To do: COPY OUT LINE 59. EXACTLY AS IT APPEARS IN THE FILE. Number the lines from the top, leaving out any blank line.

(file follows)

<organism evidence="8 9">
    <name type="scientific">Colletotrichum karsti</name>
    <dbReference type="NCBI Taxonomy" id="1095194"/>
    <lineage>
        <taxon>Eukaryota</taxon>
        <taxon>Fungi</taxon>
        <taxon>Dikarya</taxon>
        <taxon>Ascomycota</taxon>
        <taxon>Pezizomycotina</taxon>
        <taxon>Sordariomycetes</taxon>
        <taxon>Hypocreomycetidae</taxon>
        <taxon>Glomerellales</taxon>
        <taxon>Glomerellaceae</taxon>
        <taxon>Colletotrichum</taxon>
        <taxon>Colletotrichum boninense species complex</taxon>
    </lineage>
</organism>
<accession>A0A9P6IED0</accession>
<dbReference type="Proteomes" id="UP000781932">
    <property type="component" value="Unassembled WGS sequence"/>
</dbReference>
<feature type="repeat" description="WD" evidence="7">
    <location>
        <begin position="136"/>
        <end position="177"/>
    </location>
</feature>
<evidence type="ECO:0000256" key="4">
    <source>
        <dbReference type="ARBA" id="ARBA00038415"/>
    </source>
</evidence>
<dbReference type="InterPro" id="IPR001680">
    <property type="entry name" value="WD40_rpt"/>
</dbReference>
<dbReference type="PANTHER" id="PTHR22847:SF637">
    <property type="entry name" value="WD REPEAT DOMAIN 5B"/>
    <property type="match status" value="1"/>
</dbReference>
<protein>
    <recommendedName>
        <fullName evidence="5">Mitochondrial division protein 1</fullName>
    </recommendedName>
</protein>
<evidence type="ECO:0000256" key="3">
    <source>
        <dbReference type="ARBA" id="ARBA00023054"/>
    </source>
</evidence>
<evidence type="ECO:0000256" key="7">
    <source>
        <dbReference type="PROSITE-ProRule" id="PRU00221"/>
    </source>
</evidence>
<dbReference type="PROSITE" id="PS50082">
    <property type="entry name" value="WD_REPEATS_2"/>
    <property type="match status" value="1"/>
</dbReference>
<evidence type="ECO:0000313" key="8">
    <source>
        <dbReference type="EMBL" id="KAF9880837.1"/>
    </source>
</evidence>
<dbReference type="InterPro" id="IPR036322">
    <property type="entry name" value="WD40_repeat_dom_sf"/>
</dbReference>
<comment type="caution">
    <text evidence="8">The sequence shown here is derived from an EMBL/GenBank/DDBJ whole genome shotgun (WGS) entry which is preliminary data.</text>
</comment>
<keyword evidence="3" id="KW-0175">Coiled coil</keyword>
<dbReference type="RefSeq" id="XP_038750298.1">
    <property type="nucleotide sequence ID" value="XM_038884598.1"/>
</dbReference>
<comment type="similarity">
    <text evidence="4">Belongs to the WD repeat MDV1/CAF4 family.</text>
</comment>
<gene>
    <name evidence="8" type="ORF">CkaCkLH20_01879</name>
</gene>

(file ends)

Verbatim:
<evidence type="ECO:0000313" key="8">